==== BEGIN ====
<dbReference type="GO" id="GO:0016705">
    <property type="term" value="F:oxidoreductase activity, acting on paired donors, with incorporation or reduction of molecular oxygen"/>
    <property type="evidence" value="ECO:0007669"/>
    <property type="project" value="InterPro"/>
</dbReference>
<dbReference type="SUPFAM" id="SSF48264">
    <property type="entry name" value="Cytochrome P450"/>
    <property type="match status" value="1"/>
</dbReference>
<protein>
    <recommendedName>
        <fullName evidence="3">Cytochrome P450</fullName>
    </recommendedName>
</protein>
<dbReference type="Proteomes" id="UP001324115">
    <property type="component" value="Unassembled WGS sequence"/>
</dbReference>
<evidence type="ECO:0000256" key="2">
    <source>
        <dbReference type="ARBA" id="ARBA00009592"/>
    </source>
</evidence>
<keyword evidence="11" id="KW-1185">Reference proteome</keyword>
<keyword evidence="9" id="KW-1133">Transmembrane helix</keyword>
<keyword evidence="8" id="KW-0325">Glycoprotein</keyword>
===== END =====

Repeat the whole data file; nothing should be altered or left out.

<dbReference type="GO" id="GO:0016705">
    <property type="term" value="F:oxidoreductase activity, acting on paired donors, with incorporation or reduction of molecular oxygen"/>
    <property type="evidence" value="ECO:0007669"/>
    <property type="project" value="InterPro"/>
</dbReference>
<dbReference type="SUPFAM" id="SSF48264">
    <property type="entry name" value="Cytochrome P450"/>
    <property type="match status" value="1"/>
</dbReference>
<protein>
    <recommendedName>
        <fullName evidence="3">Cytochrome P450</fullName>
    </recommendedName>
</protein>
<dbReference type="Proteomes" id="UP001324115">
    <property type="component" value="Unassembled WGS sequence"/>
</dbReference>
<evidence type="ECO:0000256" key="2">
    <source>
        <dbReference type="ARBA" id="ARBA00009592"/>
    </source>
</evidence>
<keyword evidence="11" id="KW-1185">Reference proteome</keyword>
<keyword evidence="9" id="KW-1133">Transmembrane helix</keyword>
<keyword evidence="8" id="KW-0325">Glycoprotein</keyword>